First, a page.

State of the Team: Store-Bought Never Cuts It


Jul 11, 2013; San Diego, CA, USA; San Francisco Giants starting pitcher Madison Bumgarner (40) throws during the first inning against the San Diego Padres at Petco Park. Mandatory Credit: Christopher Hanewinckel-USA TODAY Sports

A lot of palaver this spring centers around the $220 million payroll that the Los Angeles Dodgers are unabashedly sporting, but as far as I’m concerned, and I’m paraphrasing here, it’s a lot of hot air that doesn’t mean squat. I don’t mean that the Dodgers will not stand a chance because their team is store-bought; I simply mean that our guys stack up well, and the Giants did it the old-fashioned way by drafting and developing their future stars.

In his address to reporters this morning, Larry Baer emphasized that the Giants intend to continue to develop players within the organization, while selectively adding specific players, and that the disparity in payroll between the Dodgers and the Giants, is historically not that odd. Only a short time ago the Giants were $30 million-$40 million ahead of the Dodgers in terms of payroll, and that was OK too; there is more than one way to craft a championship team.

The Dodgers have created a certain amount of Giants’ fan concern through their high-profile trades, stockpiling well-known brand names with imposing stats, and signing ace Clayton Kershaw for a boatload of loot. They are playing for all the marbles. But is it enough? Will the players have each other’s back?

The Giants, on the other hand, acquired half of their starting position players and four-fifths of their starting rotation, not to mention their closer, from within the organization and are also clearly going all-out for the title. Brian Sabean has demonstrated a consistency during his tenure, of shoring up weak areas prior to the trade deadline. Larry Baer indicated this morning that there was still wriggle-room for this to happen this season.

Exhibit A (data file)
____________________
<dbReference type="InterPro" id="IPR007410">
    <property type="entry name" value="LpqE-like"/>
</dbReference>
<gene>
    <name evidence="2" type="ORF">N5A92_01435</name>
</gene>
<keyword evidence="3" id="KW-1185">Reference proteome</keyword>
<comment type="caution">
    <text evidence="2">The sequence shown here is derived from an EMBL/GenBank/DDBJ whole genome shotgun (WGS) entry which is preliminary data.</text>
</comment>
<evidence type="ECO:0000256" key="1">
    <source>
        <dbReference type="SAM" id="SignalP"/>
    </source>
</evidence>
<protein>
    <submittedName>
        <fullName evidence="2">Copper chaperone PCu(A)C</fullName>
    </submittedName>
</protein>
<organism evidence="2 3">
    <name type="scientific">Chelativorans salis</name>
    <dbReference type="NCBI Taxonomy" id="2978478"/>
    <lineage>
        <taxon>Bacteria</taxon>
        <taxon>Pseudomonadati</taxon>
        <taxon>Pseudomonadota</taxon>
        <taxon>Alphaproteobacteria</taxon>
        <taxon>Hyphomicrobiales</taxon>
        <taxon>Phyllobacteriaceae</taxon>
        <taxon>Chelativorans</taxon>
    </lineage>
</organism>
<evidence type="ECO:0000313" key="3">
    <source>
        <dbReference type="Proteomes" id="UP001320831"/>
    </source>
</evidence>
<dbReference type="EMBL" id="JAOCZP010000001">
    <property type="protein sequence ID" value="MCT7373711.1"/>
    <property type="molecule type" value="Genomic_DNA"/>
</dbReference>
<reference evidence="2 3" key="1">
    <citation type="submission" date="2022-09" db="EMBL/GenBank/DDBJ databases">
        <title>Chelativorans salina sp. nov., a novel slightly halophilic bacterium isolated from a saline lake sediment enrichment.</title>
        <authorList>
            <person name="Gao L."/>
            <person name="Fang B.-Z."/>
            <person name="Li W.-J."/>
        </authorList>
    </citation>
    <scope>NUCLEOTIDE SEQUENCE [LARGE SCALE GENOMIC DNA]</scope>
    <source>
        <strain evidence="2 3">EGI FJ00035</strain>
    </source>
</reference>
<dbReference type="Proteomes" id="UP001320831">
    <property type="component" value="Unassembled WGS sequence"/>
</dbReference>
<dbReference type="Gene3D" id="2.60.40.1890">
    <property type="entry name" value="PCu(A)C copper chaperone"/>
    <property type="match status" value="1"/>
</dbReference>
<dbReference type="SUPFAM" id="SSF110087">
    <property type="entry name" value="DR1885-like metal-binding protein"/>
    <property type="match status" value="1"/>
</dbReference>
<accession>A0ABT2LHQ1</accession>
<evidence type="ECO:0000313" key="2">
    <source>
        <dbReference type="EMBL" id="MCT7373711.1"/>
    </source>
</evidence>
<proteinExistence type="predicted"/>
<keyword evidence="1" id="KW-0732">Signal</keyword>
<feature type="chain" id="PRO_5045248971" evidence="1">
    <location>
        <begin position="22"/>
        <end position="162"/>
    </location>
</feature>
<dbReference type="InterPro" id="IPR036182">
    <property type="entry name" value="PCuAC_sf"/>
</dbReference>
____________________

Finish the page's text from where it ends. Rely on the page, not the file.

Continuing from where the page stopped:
Two different outfits and two different methods of gittin’ er done, but one way would seem to make much better sense than the other, not only in terms of quality play but also in terms of bang-for-your-buck. Producing home-grown products makes better sense because all teams are going to emphasize organizational-wide traits that mesh with their circumstances. The Giants emphasize speed and defense, primarily because they play in a park which is spacious and unique. Home run production is not as critical to the Orange and Black, because AT&T is just too big; better to seek hitters who can spray the ball around and let it find the gaps, than to hold your breath waiting for one to go over the wall. That could be hazardous to your health.

Filling a roster through trades and free agent signings, works well on paper, but often only until the paper starts to shred. Players arbitrarily brought together bring diverse personalities and mindsets to the field, and sometimes those players find it harder to get on the same page than management and fans would like. Unhappiness abounds, fingers begin to point and it takes too long to fix. Maybe a team gets it together and maybe it doesn’t.

No, when it comes to store-bought versus home-grown, I have to suggest that I am not the first to believe that home-grown’s always going to be better than store-bought.